1 Introduction

Editors: Levi Waldron1 Sean Davis2 Marcel Ramos3 Lori Shepherd4. Martin Morgan5.
Last modified: 30 July, 2018.

Welcome to Bioc2018. This year’s conference includes a wide array of workshops for audiences ranging from beginner to advance users and developers. Workshop materials are available as a book in html, pdf, and eBook format at https://bioconductor.github.io/BiocWorkshops/. Workshops are organized by level and topic according to numbers, as described below. Every workshop starts with a syllabus that will help you to decide whether it matches your learning goals.

1.1 The Workshops

This book contains workshops for R / Bioconductor training. The workshops are divided into 3 sections:

  • Learn (100-series chapters) contains material for beginning users of R and Bioconductor. However, even experienced R and Bioconductor users may find something new here.
    • 100: R and Bioconductor for everyone: an introduction
    • 101: Introduction to Bioconductor annotation resources
    • 102: Solving common bioinformatic challenges using GenomicRanges
    • 103: Public data resources and Bioconductor
  • Use (200-series chapters) contains workshops emphasizing use of Bioconductor for common tasks, e.g., RNA-seq differential expression, single-cell analysis, gene set enrichment, multi’omics analysis, genome analysis, network analysis, and pharmacogenomics.
    • 200: RNA-seq analysis is easy as 1-2-3 with limma, Glimma and edgeR
    • 201: RNA-seq data analysis with DESeq2
    • 202: Analysis of single-cell RNA-seq data: Dimensionality reduction, clustering, and lineage inference
    • 210: Functional enrichment analysis of high-throughput omics data
    • 220: Workflow for multi-omics analysis with MultiAssayExperiment
    • 230: Cytoscape automation in R using Rcy3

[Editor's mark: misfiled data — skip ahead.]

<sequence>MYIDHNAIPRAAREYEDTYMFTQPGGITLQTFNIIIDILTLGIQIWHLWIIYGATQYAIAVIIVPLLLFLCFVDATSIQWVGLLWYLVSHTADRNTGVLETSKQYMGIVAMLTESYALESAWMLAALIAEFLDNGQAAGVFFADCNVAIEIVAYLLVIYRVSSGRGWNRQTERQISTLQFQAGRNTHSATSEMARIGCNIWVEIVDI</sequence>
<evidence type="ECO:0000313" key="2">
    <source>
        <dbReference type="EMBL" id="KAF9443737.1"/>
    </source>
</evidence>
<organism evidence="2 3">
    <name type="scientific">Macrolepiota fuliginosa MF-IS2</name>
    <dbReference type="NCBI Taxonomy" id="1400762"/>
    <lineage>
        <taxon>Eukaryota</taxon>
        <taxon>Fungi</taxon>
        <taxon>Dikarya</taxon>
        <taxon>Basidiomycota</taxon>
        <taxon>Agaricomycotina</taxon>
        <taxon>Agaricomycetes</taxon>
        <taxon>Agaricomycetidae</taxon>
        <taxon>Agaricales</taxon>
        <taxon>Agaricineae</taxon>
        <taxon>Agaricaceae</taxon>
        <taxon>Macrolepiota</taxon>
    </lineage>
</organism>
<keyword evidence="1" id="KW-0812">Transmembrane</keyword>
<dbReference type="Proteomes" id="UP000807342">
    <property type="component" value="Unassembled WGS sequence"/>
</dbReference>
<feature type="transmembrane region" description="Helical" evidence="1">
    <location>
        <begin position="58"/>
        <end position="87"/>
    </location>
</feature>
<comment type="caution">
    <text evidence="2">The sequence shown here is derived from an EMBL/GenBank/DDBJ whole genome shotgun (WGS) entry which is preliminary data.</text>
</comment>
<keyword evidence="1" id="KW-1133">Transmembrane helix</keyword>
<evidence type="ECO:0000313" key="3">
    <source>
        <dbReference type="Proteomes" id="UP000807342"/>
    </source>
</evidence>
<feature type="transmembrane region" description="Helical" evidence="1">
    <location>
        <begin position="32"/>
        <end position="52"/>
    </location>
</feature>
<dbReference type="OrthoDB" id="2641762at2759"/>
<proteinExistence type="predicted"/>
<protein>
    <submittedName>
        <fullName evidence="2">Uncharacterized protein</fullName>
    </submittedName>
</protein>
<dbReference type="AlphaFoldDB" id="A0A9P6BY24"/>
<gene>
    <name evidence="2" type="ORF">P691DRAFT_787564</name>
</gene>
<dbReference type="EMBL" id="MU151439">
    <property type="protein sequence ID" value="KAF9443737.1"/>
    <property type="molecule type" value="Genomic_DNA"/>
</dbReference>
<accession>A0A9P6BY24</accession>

• 240: Fluent genomic data analysis with plyranges
    • 250: Working with genomic data in R with the DECIPHER package
    • 260: Biomarker discovery from large pharmacogenomics datasets
  • Develop (500-series chapters) contains workshops to help expert users hone their skills and contribute their domain-specific knowledge to the Bioconductor community. These workshops are presented on “Developer Day”.
    • 500: Effectively using the DelayedArray framework to support the analysis of large datasets
    • 510: Maintaining your Bioconductor package

1.2 How to use these workshops

These workshops have a lot of package dependencies, and some use data that you must have on disk. There are several ways to run the code from these workshops yourself.

1.2.1 Install on your own computer

These workshops were developed for Bioconductor 3.8 (development branch) to allow teaching the most up-to-date methods. Some, but not all, workshop materials will work on Bioconductor 3.7, and (almost?) all should work after the release of Bioconductor 3.8 in October 2018. To run the workshops on your own computer, you should install Bioconductor >= 3.8 (which is the development version before October 2018, and the release version thereafter). The following commands should then install all needed dependencies, at least for Linux:

if (!require("BiocManager"))

We have noticed that on Windows and Mac, this may not install the required annotation and experimental data packages. If you get errors about missing dependencies, you can install these with additional calls to the BiocManager::install() function.

1.2.2 Use the exact same AMI as the workshop

Each participant in the Bioc2018 workshops was provided with their own machine image (called an Amazon Machine Image [AMI]) that contained up-to-date versions of R, required R packages, all necessary operating system libraries, and all workshop materials. This image has been tested by the organizers and more than 100 workshop participants, so if you use it, everything will just work. Using this image is the most hassle-free way to work through these workshops yourself without having to worry about setup.

To use this image yourself (including the AMI image #)… (Lori/Sean)

To offer this image to numerous students in a workshop… (Lori/Sean)

1.2.3 Make your own Docker image and AMI

If you want to alter the image in some way, you can rebuild it using packer, a toolkit that enables for the AMI creation process. Clone the GitHub repo:


Navigate to its packer subdirectory, then you should be able to do packer build bioc_2018.json (after packer is installed and AWS keys sorted out) to create a new AMI based on the Bioc R 3.5.1 devel AMI. You can see the “provision” section for details of the build process (Rscripts, basically). Of course, the json file can be altered for customization, including pegging to specific BiocWorkflow tags, if interested.

  1. City University of New York, New York, NY

  2. Center for Cancer Research, National Cancer Institute, National Institutes of Health, Bethesda, MD

  3. City University of New York and Roswell Park Comprehensive Cancer Center, NY

  4. Roswell Park Comprehensive Cancer Center, Buffalo, NY

  5. Roswell Park Comprehensive Cancer Center, Buffalo, NY